Then the next part after getting on location safely, is taking great panoramic images... I will write about that another time. For now a few more photographs of how the shoot went.  

 

 The light fades into a calm clear night 

 

 The tent I used is a Vango Banshee 200, it held up pretty well in the 50-60 mph winds that were hitting me directly funnelled through the mountain pass. I have upgraded the tent pegs though which make a great difference to anchor it in strong winds. Appkit do some amazing titanium pegs and stakes. 

 

 

 

 The journey down the next morning, it was only when I was over half way down that I could see enough to consider getting the camera out. The wall providing some reference that I was getting closer to civilisation and the sheep line. Even they weren't daft enough to be out I think.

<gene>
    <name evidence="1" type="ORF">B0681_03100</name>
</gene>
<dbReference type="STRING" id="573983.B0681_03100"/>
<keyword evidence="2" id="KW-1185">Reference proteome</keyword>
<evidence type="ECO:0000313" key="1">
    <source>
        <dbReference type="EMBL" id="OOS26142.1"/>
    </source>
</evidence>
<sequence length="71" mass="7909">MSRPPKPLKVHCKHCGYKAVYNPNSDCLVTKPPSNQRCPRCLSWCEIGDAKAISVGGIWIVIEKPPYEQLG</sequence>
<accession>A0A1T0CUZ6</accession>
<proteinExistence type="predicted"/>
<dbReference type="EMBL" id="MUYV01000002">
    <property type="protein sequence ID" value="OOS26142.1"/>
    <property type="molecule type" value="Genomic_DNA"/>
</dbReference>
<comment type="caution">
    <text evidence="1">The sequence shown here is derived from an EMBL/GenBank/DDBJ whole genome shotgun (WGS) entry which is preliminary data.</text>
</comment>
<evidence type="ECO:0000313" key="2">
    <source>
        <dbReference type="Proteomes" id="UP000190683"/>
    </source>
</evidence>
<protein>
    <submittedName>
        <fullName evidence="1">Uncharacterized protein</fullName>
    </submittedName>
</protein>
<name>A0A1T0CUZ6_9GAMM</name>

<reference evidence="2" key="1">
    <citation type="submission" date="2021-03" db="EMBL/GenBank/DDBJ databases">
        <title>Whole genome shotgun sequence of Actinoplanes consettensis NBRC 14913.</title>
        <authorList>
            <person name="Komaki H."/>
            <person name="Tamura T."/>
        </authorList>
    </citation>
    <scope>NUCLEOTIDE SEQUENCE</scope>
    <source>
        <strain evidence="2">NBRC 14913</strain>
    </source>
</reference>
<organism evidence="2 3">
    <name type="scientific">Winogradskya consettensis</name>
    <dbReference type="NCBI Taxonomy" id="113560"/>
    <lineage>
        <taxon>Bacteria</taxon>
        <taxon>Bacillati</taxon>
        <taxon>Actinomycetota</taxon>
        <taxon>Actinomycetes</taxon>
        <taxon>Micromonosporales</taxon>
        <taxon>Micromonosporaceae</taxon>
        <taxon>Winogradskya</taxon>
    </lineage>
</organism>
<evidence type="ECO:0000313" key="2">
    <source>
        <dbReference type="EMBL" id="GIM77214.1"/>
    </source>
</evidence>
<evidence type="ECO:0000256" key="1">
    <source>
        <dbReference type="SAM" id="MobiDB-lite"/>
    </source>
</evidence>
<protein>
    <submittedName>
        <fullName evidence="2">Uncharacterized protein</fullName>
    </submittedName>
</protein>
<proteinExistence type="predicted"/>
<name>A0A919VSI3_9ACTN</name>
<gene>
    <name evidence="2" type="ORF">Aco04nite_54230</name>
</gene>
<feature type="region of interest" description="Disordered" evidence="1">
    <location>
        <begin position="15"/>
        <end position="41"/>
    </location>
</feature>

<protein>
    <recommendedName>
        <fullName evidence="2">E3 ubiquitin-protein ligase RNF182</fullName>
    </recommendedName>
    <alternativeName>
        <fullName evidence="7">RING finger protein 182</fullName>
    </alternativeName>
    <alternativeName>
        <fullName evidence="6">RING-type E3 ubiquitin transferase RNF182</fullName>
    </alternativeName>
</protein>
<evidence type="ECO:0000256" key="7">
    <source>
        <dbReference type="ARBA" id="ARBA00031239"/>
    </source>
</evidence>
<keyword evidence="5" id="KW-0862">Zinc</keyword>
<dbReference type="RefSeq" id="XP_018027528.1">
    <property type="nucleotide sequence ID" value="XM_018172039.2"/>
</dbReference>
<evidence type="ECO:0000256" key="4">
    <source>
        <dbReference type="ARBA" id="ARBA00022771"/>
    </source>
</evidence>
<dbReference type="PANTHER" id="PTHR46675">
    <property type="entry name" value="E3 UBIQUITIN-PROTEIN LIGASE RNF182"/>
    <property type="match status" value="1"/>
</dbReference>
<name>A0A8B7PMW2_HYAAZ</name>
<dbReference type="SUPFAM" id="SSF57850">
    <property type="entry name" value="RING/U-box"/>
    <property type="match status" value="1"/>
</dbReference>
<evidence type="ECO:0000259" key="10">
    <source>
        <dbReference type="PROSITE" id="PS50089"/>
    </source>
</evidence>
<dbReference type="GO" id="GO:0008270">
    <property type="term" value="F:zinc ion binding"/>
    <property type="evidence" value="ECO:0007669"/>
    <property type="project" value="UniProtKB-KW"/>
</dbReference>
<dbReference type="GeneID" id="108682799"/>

The previous years shoot, although it looks relatively warmer don't let the picture fool you. Last year it was -15 in February on the mountain and the tarn froze solid overnight. It was one of the first times I have been really cold in my tent, which saw the purchase of some lovely new kit this year. Mainly a new sleeping bag and down jacket to keep me warm at night. 

 

 

 The first sight I saw when opening the tent in the morning. A very frozen tarn and absolutely freezing conditions.